Nigeria and some Anglophone African countries like Kenya, Serria- Leone, and Uganda have began discussions on sustainable vaccine funding as a result of shortfall in revenues to countries in recent times and ahead of withdrawal of aids from international donors.
The vaccine funding event tagged ‘’Anglophone African Peer Exchange Workshop’’ with the theme ‘’Sustainable Immunization Financing’’ was held yesterday in Abuja.
Executive Director, National Primary Health Care Development Agency, NPHCDA, Dr. Ado Muhammad, who spoke to newsmen, said that immunization remains the most cost-effective effort to save lives, adding that countries get a direct result of six dollars and indirect and direct result of about 14 dollars from a dollar invested.
“Immunization is not expenditure, it is an investment. We want to change the mindset of governments, and see immunization as an investment. This is an advocacy platform to policy makers, to locate stakeholders and governments on the need to ensure that we have sustainable funding for vaccines,” Ado said.
Ado said that the reduction of the 2016 budget for immunization by the National Assembly, ‘’ is disturbing.”
He noted that the Ministry of Health was engaging relevant stakeholders on the action, including sustained funding for immunization. “It is a work in progress. As I said earlier on, immunization funding is not expenditure, it is an investment. If you see where we are now and 2022 when the donors would have withdrawn their support, because through the rebasing of the economy, by 2022, Nigeria will not be eligible for funding. It costs about 85 to 90 million dollars of Nigeria resources annually, if it includes support from donors, it will be as high as 220 million dollar. However, by 2022, due to the rebasing of the economy, it will cost us about 325 million dollars to immunize. That will be sourced domestically. You can see that we have to start to advocate,” he stressed.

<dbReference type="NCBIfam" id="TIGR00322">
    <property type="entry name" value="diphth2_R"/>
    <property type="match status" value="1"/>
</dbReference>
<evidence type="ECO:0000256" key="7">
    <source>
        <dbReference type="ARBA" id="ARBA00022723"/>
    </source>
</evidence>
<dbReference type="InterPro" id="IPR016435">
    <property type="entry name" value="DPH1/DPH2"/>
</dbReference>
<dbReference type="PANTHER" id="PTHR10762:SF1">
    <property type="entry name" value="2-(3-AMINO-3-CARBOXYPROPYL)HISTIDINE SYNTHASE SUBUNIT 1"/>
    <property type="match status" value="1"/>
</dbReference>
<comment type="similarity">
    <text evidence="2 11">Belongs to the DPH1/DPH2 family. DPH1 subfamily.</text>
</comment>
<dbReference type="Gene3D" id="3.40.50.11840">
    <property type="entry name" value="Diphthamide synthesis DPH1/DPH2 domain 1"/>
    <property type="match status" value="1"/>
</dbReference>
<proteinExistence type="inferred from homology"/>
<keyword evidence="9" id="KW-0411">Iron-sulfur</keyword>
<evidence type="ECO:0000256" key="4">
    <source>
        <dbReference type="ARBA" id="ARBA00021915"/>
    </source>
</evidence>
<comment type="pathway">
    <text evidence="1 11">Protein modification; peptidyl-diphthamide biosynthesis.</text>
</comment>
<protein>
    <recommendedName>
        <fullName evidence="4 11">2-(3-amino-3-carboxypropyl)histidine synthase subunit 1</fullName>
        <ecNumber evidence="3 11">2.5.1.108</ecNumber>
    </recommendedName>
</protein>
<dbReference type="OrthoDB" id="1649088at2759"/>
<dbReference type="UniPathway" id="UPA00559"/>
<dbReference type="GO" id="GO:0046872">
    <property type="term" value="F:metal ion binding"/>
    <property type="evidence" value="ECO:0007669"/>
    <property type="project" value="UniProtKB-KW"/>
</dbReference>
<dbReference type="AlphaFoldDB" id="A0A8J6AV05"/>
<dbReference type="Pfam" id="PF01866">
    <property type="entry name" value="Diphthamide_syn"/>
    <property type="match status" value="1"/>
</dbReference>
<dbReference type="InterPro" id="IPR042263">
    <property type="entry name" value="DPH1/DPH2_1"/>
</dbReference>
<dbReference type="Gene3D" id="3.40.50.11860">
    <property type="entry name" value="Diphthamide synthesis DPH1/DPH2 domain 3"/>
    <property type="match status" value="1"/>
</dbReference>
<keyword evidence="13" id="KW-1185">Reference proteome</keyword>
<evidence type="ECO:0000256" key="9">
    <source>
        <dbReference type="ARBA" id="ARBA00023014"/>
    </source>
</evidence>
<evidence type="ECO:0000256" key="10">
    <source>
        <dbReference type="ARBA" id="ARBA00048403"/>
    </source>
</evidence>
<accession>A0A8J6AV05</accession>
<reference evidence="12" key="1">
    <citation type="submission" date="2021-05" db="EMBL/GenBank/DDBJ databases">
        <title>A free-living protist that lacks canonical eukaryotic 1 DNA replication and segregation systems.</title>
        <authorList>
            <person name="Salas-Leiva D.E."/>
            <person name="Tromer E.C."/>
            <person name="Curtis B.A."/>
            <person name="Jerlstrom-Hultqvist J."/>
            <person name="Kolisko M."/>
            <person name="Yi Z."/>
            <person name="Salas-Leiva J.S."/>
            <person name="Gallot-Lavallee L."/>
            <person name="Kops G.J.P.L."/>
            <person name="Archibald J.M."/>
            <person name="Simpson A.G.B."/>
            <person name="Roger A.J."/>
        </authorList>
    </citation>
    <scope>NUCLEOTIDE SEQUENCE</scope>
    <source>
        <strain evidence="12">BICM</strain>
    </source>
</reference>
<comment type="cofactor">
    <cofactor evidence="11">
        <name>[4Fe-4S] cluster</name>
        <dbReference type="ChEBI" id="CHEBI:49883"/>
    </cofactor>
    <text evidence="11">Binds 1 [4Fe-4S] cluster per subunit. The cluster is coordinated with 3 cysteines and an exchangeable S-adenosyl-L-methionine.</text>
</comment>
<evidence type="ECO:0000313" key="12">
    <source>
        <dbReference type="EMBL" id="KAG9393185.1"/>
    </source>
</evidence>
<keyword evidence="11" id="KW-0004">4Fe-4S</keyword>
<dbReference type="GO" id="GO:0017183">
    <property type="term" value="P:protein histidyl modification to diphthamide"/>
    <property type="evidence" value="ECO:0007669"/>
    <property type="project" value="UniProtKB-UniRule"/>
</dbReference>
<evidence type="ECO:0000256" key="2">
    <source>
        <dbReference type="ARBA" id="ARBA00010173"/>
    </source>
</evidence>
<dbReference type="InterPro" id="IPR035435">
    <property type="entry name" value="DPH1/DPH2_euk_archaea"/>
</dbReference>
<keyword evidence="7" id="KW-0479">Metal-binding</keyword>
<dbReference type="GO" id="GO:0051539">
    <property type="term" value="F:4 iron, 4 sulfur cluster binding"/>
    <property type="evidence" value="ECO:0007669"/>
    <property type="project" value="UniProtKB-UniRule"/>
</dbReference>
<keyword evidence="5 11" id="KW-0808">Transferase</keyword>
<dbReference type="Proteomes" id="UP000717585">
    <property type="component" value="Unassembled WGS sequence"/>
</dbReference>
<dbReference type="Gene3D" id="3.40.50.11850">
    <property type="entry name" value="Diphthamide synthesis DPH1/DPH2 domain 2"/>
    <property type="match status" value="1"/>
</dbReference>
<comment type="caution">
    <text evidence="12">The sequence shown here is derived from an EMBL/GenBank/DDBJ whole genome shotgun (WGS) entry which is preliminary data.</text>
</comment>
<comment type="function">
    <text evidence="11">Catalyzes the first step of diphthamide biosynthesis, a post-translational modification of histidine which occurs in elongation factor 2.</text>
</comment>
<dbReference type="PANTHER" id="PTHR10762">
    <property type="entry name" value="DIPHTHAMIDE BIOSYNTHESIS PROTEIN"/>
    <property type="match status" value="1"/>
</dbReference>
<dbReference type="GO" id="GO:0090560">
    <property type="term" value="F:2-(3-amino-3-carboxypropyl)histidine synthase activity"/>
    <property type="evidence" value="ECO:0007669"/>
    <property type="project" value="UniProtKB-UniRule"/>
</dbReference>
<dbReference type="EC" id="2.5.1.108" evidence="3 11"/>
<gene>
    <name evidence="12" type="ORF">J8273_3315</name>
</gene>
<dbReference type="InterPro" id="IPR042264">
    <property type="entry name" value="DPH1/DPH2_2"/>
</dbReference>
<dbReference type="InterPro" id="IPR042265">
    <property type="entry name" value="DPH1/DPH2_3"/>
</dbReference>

He disclosed that government was exploring the private sector to come in to immunize children in the country, because, ‘’children are the nation’s future.’’
Director, Sustainable Immunization Financing (SABIN Vaccine Institute) Michael McQuestion, said the effort after the event would help in reducing cost of vaccine by producers and guaranteeing transparency in pricing. According to him, when the African countries present fund as a body to the manufacturers, his institute would advocate for reduction, which he expressed optimism the producers would honour.
“We have about 150 countries buying vaccines, but each is paying a different price, and the manufacturers dealing with the countries one by one. There is no fixed price that we can see in a magazine or in the world.’’
“So, we want the prices to be clear. We want transparency of prices. Like any commodity, we need supply, we need demand. It is for the countries to be sure they are going to buy the vaccine. How do they do that? They do so by creating trust fund mechanism, setting aside the money.’’
“Then, we can go to the manufacturers and tell them, see West African countries, they have already set aside the money to buy your vaccines. So, all they need from you is a decent price. And, you know, the manufacturer appreciates when you can do this kind of pooling of their demand, because now, we don’t have it. So, if our countries in this workshop can find how to set aside that money, we think the prices of vaccines will go down,” McQuestion, hinted.

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